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EDITIONS
Conservatives Tuesday, 3 October, 2000, 15:12 GMT 16:12 UK
Portillo aims for private health boost
Michael Portillo
Michael Portillo said Britain spends too little on health
Shadow chancellor Michael Portillo charmed the Conservative Party conference with a call for the Tories to become the party of "low taxes and social justice" as he outlined his plans for increasing spending on health.

Mr Portillo pledged to spend more on public services than Labour had in any year it had been in office - but still to leave room for tax cuts.


As a nation, Britain is spending too little on health today

Michael Portillo
And he launched a counter-attack on Labour's plans to increase spending on the health service by calling for a boost to private spending on health - which is likely to ignite a fierce debate.

"As a nation, Britain is spending too little on health today," he told conference.

The Conservatives have already promised to match the government's big boost in spending on the NHS, but Mr Portillo argued that it was just as important to encourage more people to take out private health insurance and "tear down the Berlin Wall" between the public and private sectors.

Mr Portillo also pledged to cut taxes on businesses, to restore the married couples allowance, to give more help to pensioners - and to cut the duty on petrol.

In addition and to strong applause, he said that the Conservatives would keep the pound.

"Our economic policy depends on Britain having its own currency and setting its own interest rates," he told representatives who had queued to see Mr Portillo's first speech at a Party conference since his defeat in the General Election.

NHS Battleground

Mr Portillo said that it was wrong that people were encouraged to spend more of their own money on their home, their retirement and their education, but not on their health.

Mr Portillo will keep Labour spending plans
Mr Portillo will keep Labour spending plans
"For reasons of pure dogma we discourage people from putting money into their health.

"Other countries would have schemes whereby employers and trade unions would provide schemes and we believe we ought to do more of that in Britain too", he said.

But Mr Portillo failed to offer any further tax concessions for private health care.

Shadow health secretary Dr Liam Fox backed Mr Portillo's plan, and said the Conservatives would give decision-making power back to doctors.

"A bigger cake benefits everyone if a real partnership is introduced," he said.

But Health Secretary Alan Millburn said that the Conservative proposals would lead to a two-tier health service.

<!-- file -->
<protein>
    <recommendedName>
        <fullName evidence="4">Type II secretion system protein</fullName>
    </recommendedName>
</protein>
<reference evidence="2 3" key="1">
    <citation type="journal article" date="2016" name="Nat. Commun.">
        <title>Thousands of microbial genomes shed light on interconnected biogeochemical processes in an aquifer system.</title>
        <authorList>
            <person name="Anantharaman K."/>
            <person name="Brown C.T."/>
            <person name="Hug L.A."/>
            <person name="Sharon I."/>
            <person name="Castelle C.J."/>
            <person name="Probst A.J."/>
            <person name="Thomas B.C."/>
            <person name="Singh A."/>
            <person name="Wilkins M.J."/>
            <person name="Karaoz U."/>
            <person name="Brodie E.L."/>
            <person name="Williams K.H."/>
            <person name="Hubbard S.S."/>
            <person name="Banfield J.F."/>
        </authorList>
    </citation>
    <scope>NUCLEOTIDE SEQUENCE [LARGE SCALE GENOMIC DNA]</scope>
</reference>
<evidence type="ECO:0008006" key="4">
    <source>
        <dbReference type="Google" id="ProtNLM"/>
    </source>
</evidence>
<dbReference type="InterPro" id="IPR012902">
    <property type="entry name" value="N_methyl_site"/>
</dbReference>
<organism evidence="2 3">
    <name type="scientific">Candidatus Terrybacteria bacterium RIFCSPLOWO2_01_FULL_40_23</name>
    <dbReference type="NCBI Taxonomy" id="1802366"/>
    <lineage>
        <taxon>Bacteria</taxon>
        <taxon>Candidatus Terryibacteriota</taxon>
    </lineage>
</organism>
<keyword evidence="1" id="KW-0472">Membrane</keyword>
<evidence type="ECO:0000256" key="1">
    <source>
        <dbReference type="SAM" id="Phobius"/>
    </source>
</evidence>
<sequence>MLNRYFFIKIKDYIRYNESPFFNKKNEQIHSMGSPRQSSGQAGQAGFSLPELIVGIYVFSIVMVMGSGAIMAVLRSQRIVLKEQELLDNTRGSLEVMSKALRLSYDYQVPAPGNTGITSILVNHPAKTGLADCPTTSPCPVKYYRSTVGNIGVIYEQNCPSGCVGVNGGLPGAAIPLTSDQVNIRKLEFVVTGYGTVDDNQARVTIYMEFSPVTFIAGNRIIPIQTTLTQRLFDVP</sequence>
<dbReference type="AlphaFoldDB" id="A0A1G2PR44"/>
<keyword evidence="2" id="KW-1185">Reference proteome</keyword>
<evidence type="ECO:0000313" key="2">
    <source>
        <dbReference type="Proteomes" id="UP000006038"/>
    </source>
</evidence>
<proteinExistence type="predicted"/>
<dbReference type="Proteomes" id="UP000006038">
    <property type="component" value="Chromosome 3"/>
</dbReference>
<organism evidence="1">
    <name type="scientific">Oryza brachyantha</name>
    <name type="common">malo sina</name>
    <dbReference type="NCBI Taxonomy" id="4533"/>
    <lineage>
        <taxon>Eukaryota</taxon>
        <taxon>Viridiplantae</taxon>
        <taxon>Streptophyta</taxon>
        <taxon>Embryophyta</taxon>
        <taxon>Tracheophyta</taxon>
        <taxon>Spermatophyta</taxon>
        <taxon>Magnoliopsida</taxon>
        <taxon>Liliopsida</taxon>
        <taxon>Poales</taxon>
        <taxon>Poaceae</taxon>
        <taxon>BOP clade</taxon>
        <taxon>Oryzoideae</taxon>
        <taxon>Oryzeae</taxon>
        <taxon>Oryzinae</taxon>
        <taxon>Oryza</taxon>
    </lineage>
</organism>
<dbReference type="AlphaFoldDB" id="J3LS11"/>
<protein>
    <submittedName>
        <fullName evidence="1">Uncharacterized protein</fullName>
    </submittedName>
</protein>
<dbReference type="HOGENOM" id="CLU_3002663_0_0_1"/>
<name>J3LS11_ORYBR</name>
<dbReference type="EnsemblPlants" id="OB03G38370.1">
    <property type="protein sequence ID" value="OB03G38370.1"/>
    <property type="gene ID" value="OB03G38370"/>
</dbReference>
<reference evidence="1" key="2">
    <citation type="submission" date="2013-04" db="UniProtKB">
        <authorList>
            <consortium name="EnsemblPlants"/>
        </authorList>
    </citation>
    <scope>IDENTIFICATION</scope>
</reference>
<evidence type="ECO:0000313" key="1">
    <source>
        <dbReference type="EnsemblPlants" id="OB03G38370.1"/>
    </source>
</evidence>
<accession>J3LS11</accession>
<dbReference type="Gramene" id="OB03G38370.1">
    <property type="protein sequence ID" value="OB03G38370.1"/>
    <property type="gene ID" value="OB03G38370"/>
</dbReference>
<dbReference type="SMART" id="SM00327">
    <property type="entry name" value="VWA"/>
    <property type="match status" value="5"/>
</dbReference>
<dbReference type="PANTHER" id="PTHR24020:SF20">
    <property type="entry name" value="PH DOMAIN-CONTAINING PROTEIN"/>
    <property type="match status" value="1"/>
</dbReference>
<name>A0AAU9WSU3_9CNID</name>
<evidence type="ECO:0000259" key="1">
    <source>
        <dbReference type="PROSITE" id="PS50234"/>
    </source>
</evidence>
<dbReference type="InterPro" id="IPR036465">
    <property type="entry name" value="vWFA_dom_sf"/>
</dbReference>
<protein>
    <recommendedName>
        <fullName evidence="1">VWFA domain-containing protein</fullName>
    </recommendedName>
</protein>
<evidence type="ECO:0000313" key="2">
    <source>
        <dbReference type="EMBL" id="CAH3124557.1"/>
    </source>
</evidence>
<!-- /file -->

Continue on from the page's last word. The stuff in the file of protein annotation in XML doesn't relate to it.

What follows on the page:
Keep the pound

In a wide-ranging speech, Mr Portillo praised Denmark's rejection of the euro to conference cheers.


We are a party for people, not against people

We are far all people: black Britons, British Asians, white Britons


Michael Portillo
"Denmark has shown that people will not be bullied and fooled by arrogant politicians.

"Remember, the euro is a bright idea recommended by the same people who brought you the Dome," he said.

Mr Portillo said that the Tories shared the same view of the euro as the general public.

"British public opinion is suspicious of the euro as an unproven piece of political dogma. That is our view. That is the view of the moderate majority," he pointed out.

With the Eurosceptics in the ascendancy, it was left to a fringe meeting for former Chancellor Kenneth Clarke to warn the Conservatives not to exclude membership of the euro if it led to real economic benefits.

"The Conservatives will not win the next general election if we adopt a policy of extreme Euroscepticism," Mr Clarke said.

Tories for diversity

Mr Portillo also embraced a new, more compassionate version of Conservatism by embracing ethnic diversity and calling for tolerance for asylum seekers.

"We are a party for people, not against people.

"We are far all people: black Britons, British Asians, white Britons."

"We are for people whatever their sexual orientation.. why should people respect us if we don't respect them," Mr Portillo said to a much more muted Conference hall - until Mr Hague led the applause.

 WATCH/LISTEN
 ON THIS STORY
The BBC's Mark Mardell
"There are big hints but not promises they'll cut tax on private health insurance"

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See also:

03 Oct 00 | Conservatives
20 Sep 00 | UK Politics
11 Jul 00 | UK Politics
06 Feb 00 | UK Politics
01 Feb 00 | UK Politics
03 Oct 00 | Conservatives
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